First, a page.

You can see Venus, Mars align in a ‘planetary conjunction’ Monday night

At dusk on Tuesday, the planets will appear at their closest

The “Red Planet” and the “Evening Star” will meet in a near-embrace early next week during one of the best sky-gazing events of the year. (NASA)

The “Red Planet” and the “Evening Star” will soon meet in a near-embrace during one of the best sky-gazing events of the year.

Venus and Mars will appear very close together for a “planetary conjunction” on the night of July 12. In the early hours of the 13th, the pair will be at their closest, according to NASA.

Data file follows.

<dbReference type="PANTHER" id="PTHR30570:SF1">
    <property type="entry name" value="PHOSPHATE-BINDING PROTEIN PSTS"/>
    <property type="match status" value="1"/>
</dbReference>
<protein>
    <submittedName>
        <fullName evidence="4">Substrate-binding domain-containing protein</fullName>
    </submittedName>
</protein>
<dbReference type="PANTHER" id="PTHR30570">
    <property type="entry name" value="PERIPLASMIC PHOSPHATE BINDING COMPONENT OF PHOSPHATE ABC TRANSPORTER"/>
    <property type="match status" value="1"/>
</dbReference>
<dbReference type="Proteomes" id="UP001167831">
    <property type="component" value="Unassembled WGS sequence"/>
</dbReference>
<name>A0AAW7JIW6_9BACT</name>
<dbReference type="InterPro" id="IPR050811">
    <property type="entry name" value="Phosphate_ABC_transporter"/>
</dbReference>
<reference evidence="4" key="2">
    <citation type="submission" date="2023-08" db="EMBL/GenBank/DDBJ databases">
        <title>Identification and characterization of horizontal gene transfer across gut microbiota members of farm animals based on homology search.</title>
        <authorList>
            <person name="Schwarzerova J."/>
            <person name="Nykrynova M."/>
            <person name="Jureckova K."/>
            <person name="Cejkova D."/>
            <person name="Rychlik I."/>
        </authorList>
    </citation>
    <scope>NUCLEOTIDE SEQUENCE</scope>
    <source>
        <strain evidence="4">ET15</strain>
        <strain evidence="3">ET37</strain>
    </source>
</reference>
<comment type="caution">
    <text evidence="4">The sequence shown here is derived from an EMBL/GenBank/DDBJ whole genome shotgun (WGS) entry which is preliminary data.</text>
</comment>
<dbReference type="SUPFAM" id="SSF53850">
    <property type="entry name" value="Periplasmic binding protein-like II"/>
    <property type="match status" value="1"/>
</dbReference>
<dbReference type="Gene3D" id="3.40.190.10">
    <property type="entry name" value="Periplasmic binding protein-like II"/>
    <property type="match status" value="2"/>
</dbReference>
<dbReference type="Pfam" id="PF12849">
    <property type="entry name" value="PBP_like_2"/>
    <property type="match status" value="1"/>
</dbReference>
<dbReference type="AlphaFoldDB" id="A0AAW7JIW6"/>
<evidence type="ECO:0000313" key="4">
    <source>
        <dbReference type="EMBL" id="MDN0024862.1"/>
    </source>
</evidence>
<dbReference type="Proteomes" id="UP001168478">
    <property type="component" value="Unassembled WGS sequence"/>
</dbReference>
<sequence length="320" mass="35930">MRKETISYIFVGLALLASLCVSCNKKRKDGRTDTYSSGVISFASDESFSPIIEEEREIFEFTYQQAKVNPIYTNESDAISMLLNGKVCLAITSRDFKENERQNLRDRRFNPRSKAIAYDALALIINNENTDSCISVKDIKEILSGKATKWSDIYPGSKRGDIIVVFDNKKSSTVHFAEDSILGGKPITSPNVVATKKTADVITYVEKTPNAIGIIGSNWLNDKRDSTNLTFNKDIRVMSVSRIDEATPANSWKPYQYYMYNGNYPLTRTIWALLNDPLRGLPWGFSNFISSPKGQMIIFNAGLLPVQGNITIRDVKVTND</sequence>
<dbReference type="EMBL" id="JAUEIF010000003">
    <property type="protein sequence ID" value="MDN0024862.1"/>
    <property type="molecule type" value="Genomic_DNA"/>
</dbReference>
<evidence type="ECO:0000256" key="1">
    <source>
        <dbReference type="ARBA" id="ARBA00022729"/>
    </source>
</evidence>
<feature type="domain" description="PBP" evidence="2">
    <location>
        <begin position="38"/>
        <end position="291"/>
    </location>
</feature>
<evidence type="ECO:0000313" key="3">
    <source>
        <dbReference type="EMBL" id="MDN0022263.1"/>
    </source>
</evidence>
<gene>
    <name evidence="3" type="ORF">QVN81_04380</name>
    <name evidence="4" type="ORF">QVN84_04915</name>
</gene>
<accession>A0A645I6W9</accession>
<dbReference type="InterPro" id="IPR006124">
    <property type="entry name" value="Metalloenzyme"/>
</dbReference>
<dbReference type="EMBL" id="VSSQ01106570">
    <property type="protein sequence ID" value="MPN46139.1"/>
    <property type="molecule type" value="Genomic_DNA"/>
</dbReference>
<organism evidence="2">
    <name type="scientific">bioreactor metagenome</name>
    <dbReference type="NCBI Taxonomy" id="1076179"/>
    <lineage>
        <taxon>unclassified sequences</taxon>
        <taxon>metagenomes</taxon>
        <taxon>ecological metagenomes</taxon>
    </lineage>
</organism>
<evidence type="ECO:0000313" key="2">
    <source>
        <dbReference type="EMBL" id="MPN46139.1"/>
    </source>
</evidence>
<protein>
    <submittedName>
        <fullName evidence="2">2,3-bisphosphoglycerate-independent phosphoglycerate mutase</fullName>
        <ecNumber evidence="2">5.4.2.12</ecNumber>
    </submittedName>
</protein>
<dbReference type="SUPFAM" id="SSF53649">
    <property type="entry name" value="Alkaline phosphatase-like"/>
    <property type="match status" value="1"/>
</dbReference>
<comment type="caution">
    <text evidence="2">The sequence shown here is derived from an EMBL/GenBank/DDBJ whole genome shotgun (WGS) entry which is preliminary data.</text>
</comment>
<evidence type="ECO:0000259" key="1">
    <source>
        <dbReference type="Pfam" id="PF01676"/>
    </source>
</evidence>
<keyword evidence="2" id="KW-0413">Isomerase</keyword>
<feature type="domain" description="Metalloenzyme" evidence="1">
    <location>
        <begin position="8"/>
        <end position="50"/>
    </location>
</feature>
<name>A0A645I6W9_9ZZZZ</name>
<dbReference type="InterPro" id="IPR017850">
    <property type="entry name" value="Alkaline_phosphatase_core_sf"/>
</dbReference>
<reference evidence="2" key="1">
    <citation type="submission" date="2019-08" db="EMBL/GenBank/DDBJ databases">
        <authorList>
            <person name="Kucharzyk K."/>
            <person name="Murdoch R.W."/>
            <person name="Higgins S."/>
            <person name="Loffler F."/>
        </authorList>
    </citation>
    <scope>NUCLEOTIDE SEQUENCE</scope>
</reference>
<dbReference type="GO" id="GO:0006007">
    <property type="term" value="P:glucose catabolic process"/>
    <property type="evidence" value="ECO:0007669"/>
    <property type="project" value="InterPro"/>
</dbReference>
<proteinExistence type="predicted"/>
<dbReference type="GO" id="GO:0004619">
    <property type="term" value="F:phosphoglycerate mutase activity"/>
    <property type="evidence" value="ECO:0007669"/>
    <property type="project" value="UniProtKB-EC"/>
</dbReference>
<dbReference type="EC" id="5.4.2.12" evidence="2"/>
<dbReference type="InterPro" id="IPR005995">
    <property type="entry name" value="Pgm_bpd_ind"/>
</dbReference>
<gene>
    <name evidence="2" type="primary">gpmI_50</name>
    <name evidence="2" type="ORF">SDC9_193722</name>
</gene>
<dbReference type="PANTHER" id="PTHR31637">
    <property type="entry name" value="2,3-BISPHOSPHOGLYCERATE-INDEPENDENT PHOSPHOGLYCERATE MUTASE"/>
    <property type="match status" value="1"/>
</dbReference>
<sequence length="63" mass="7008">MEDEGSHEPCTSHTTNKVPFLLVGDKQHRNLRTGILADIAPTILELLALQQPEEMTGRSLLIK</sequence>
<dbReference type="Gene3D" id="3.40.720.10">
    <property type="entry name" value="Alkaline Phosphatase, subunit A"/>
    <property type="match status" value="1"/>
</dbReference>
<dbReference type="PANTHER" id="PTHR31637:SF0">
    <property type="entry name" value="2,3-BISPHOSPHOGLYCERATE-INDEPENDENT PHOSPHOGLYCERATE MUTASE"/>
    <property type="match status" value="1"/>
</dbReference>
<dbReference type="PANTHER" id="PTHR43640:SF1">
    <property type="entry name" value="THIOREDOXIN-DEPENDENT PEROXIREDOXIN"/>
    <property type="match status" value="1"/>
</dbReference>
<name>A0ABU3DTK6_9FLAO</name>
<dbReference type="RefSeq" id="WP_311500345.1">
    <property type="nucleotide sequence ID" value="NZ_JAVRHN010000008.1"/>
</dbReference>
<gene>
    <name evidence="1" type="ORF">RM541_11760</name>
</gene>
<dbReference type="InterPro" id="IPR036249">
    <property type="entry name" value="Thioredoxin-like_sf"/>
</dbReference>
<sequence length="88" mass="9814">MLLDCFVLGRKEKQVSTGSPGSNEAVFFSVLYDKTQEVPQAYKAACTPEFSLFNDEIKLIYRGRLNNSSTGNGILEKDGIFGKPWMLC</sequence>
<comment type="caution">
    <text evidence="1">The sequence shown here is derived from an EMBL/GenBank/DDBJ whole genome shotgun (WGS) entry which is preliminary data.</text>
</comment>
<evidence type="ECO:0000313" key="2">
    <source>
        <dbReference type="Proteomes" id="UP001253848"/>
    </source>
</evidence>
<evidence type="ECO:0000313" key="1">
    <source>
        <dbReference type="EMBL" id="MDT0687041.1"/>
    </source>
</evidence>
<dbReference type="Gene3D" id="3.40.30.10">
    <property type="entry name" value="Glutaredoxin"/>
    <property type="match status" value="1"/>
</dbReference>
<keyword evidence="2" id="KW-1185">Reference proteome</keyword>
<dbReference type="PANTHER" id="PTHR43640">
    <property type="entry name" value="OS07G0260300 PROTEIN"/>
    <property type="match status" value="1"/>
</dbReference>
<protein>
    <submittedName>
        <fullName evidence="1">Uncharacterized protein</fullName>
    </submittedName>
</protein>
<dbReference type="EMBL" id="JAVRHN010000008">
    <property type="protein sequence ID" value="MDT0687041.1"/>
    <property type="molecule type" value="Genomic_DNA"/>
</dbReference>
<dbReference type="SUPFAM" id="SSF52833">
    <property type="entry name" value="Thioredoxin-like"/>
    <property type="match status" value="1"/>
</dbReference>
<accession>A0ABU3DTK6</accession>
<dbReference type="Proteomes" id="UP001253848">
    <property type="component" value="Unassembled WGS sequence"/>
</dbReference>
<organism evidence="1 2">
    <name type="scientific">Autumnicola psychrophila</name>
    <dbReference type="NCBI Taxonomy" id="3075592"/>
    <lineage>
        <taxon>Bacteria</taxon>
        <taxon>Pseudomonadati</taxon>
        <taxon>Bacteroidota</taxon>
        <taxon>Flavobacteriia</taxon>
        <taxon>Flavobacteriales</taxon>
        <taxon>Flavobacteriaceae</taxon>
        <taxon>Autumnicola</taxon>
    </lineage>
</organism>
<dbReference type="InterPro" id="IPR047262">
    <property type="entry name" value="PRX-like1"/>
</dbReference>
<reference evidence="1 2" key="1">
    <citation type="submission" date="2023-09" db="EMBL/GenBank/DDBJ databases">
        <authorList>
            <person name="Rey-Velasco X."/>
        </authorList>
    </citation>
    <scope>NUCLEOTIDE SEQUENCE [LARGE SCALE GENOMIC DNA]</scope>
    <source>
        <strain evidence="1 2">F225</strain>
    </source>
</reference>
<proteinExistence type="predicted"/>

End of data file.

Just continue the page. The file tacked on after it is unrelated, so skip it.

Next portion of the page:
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Although the planets will appear to be just half of a degree away from each other, they will actually still be very far away. This illusion is known as a “planetary conjunction,” NASA officials said.

Following the sky-gazing event, Venus will continue to shift to the left each evening away from Mars and toward the bright star Regulus, according to NASA.

NASA said both Venus and Mars are “targets for the next generation of space exploration.” New missions to study Venus have already been announced.

If you plan on watching the “planet conjunction,” you can track the planets’ progress at this website here.

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About the Author:

Cody King is a digital journalist for KSAT 12. She previously worked for WICS/WRSP 20 in Springfield, Illinois.